This easy spring baking soda and vinegar science activity is quick to set up and uses common household products you already have in the kitchen. It also makes a fun Easter activity to do with the kids!
It’s only the beginning of March, but today the temperature hit over 80 degrees today!
Spring is definitely here to stay in Arizona, so it’s time to do some fun spring activities!
This easy spring baking soda and vinegar science experiment is the perfect activity to welcome the warm weather. You can also select Easter-themed cookie cutters such as bunny, egg, and cross to make this an Easter STEM activity. Preschoolers and kindergarteners can use simple kitchen ingredients to create a colorful chemical reaction that will make them want to do the experiment over and over again.
This classic fizzing science experiment takes only minutes to set up, so you can do it anytime the kids are bored. And if the weather is nice outside, you can even do it in the backyard while enjoying the fresh air.
Simple Spring Preschooler Baking Soda Science Activity
- Various spring-themed cookie cutters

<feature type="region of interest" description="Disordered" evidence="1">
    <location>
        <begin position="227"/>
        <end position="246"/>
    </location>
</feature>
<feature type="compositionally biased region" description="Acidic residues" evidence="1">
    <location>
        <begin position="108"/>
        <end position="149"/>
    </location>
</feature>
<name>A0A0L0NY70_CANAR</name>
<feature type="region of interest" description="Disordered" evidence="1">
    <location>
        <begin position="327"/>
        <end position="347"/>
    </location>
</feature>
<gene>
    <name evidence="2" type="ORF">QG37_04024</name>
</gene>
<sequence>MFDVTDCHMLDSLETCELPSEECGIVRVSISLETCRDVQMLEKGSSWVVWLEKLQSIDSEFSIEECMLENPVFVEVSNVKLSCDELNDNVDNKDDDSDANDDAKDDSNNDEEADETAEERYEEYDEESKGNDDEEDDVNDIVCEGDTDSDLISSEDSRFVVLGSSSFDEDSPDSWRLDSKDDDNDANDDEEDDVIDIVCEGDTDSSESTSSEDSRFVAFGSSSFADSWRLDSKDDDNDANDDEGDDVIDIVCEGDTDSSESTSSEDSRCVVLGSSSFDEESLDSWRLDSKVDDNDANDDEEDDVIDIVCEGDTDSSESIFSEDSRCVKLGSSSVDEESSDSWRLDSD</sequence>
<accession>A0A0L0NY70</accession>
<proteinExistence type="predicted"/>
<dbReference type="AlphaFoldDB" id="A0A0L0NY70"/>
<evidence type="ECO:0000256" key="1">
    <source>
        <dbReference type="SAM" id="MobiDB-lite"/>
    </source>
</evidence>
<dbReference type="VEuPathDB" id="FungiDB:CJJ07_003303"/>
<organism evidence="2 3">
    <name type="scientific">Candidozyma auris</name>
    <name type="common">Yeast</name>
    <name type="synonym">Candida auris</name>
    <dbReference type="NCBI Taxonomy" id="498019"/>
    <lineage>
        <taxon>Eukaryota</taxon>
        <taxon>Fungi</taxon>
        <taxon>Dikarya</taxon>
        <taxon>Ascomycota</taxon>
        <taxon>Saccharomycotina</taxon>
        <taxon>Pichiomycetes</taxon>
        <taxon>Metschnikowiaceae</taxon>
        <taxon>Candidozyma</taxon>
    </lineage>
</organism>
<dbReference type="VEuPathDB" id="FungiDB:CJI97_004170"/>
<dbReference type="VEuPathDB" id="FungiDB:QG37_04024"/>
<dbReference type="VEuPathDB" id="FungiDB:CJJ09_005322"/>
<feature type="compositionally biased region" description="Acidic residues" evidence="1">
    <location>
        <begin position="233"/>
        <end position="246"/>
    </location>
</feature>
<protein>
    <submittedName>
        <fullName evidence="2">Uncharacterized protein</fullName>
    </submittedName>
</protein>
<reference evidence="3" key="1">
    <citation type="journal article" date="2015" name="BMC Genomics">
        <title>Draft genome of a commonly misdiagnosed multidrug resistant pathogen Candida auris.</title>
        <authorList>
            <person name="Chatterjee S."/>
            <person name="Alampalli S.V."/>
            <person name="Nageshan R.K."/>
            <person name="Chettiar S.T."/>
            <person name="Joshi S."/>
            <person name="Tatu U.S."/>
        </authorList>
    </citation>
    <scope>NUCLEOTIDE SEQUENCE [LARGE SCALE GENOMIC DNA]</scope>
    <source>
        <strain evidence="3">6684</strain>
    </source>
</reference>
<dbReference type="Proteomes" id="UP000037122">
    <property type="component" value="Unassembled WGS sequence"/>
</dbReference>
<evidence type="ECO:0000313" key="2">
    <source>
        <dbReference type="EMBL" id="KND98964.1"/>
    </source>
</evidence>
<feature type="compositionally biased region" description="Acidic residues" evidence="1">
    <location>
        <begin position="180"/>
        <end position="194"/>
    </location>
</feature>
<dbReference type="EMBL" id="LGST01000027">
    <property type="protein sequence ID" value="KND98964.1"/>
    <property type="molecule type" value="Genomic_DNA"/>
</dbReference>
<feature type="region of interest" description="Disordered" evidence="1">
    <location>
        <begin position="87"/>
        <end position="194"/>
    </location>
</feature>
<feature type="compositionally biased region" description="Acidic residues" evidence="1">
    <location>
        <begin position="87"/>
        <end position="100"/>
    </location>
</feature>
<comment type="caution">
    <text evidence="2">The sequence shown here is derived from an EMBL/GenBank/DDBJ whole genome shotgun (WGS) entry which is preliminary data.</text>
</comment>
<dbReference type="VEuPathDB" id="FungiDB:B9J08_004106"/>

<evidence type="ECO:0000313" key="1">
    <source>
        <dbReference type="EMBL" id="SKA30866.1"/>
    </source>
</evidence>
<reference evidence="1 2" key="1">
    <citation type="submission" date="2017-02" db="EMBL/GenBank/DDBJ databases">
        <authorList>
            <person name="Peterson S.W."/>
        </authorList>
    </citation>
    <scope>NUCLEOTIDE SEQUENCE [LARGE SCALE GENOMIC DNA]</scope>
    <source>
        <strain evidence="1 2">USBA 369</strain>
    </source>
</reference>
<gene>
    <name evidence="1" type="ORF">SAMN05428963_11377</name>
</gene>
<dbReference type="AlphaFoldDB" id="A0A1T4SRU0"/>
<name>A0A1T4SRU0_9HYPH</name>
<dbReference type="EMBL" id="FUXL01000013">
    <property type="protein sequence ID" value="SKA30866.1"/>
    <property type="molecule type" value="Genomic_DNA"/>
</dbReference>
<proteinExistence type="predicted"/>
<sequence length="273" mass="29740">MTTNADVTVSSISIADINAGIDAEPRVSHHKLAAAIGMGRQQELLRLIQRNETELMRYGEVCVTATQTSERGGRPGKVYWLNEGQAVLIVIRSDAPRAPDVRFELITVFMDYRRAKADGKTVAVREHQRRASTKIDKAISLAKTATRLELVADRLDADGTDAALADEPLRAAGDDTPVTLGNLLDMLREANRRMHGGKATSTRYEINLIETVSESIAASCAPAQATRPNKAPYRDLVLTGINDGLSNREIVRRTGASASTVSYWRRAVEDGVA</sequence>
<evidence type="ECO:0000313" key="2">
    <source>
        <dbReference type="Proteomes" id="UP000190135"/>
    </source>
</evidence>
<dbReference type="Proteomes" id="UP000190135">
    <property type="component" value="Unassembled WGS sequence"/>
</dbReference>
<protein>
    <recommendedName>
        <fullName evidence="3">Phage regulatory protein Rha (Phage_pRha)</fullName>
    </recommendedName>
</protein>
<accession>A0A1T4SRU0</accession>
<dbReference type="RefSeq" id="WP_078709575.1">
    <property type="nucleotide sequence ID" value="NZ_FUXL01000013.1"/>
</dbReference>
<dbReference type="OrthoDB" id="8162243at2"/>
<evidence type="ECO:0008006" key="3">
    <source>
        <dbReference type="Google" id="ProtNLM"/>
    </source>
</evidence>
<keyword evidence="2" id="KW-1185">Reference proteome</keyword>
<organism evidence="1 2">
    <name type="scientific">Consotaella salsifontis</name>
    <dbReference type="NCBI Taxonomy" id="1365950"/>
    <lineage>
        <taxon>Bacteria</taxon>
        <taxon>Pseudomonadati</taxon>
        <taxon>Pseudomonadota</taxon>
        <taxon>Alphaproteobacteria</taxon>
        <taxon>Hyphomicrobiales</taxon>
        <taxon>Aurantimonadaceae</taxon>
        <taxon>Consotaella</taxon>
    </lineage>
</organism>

- Baking soda
- Food coloring
- Baking tray or baking dish
1. Place the cookie cutters on a baking tray or baking dish. Pour some vinegar in a glass.
2. Fill the cookie cutters with baking soda. Pat the baking soda down slightly with the spoon or with your fingers.
3. Add a few drops of food coloring to the baking soda. I suggest mixing up the colors so that you can watch the colors blend together after adding the vinegar.
4. Squirt vinegar on the baking soda, aiming for the dots of food coloring. What do you see?
5. Continue until all the the cookie cutters are filled with colorful bubbles!
This simple STEM experiment is a great opportunity to teach your kids about color mixing. We used all sorts of colors on our baking soda, but if you want to make this a color mixing lesson for your preschoolers, then stick with the primary colors.
If you want even more bubbles, you can first mix baking soda with a little bit of dish soap before adding it to the cookie cutters. The fizzy foam might overflow the cookie cutters, but that’s why you do this activity on a baking tray/dish!
If you don’t have droppers at home, you can use a spray bottle to spray the vinegar on the baking soda. I do prefer using droppers because squeezing the dropper and targeting where to squirt the vinegar are good ways to practice children’s fine motor skills.
Science Behind the Baking Soda and Vinegar Experiment
After the LEGO volcano and DIY moon rock experiments, my kids are no stranger to the baking soda and vinegar reaction. But they never get tired of it and love to see it over and over again!
When you mix baking soda and vinegar together, water and carbon dioxide are created. The bubbles and foam that you see are filled with the carbon dioxide gas resulted from the acid and base chemical reaction.